The Women’s History Month observance will continue with a film series and lecture co-sponsored with the Institute for Women’s Studies throughout March, Women’s History Month. These events will all be held in the Russell Special Collections Libraries Auditorium at 6:30 p.m.:
- March 14: “Chisholm ’72” In 1968, Shirley Chisholm became the first black woman elected to Congress. In 1972, she became the first black woman to run for president. Shunned by the political establishment, she was supported by a motley crew of blacks, feminists, and young voters. Their campaign-trail adventures were frenzied, fierce and fundamentally right on! For more info on this film: http://www.pbs.org/pov/chisholm/
- March 21: “Patsy Mink: Ahead of the Majority” In 1965, Patsy Takemoto Mink became the first woman of color in the United States Congress. Seven years later, she ran for the U.S. presidency and was the driving force behind Title IX, the landmark legislation that transformed women’s opportunities in higher education and athletics. (via WMM.com)
- March 28: “Mountains that Take Wing: Angela Davis & Yuri Kochiyama A Conversation on Life, Struggles & Liberation” Thirteen years, two radical activist all-stars-one conversation. Internationally renowned scholar, professor and writer Angela Davis and 89-year-old grassroots organizer and Nobel Peace Prize nominee Yuri Kochiyama have spent over a decade conversing intimately about personal histories and influences that shaped them and their overlapping experiences. “Mountains That Take Wing” offers the gift of these two remarkable women’s lives, sharing the pair’s recorded exchanges in 1996 and 2008.
- March 31: Women’s History Month Keynote Address, Former Chief Justice of the Supreme Court of Georgia Leah Ward Sears. Sears became the first African-American chief justice in the nation when she was appointed Georgia Supreme Court chief justice in 2005. She was the first woman and the youngest person to sit on the bench when she was appointed justice in 1992.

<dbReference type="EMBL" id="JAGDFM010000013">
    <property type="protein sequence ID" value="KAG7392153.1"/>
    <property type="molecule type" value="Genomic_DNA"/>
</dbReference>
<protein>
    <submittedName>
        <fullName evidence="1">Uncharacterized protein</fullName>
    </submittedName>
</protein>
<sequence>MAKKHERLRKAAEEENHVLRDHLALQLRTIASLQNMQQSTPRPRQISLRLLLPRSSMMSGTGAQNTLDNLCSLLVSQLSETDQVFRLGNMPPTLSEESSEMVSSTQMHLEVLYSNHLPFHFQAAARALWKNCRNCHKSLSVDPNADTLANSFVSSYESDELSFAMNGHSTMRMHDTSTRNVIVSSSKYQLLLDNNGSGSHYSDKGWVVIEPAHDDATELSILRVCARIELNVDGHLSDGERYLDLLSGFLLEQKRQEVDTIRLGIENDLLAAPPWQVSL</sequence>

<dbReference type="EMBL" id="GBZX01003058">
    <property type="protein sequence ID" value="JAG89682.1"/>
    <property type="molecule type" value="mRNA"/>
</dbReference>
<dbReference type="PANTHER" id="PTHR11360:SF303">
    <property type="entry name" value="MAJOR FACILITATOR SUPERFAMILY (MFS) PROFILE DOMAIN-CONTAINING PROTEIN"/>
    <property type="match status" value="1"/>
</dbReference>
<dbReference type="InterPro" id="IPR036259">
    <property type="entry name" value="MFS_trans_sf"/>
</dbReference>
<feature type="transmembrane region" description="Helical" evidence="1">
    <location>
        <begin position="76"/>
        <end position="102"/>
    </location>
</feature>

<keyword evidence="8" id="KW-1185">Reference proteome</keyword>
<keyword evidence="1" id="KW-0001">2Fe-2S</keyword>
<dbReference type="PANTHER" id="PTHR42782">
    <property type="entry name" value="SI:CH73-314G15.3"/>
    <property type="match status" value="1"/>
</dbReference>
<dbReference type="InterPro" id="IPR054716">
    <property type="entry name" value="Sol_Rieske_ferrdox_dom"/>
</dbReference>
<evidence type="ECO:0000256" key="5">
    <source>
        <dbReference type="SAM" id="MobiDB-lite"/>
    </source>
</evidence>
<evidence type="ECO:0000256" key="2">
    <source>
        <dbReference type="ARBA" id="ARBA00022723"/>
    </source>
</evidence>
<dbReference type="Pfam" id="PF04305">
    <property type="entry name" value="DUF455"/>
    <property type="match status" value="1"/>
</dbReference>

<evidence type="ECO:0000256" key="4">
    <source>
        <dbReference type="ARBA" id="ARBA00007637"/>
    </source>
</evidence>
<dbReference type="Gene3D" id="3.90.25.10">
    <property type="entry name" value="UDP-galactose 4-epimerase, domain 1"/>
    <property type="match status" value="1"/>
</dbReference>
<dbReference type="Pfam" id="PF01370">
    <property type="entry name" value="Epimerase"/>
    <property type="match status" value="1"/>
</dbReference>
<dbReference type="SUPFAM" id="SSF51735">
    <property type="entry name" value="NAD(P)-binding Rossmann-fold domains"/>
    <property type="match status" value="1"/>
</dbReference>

The annual exhibit from the Civil War collections in the Hargrett Library this year will focus on the day-to-day lives of women and children, including enslaved women, who were trying to survive without the help of their husbands and sons who were off to war, or in some cases, had been killed.
Among the items on exhibit:
- Very rare letters written by Aggy Mills, a slave in the Howell Cobb Sr. household
- An account book of Mary Ann Lamar Cobb, which details the business of running a household, including clothing bought or made, and the contrasts with costs after the start of the war
- Letters from Mrs. Cobb to her son away at war, reporting on activities at home, including women devoting themselves to sewing uniforms for the soldiers
- A diary of Cyrena Bailey Stone, a Union sympathizer in Atlanta, She writes of food and clothing prices, hospital visits, Union shelling and diatribes against Confederate leaders
A display of women’s clothing from the UGA College and Family and Consumer Sciences Historic Clothing and Textiles Collection is included in the exhibit.
Through March 31.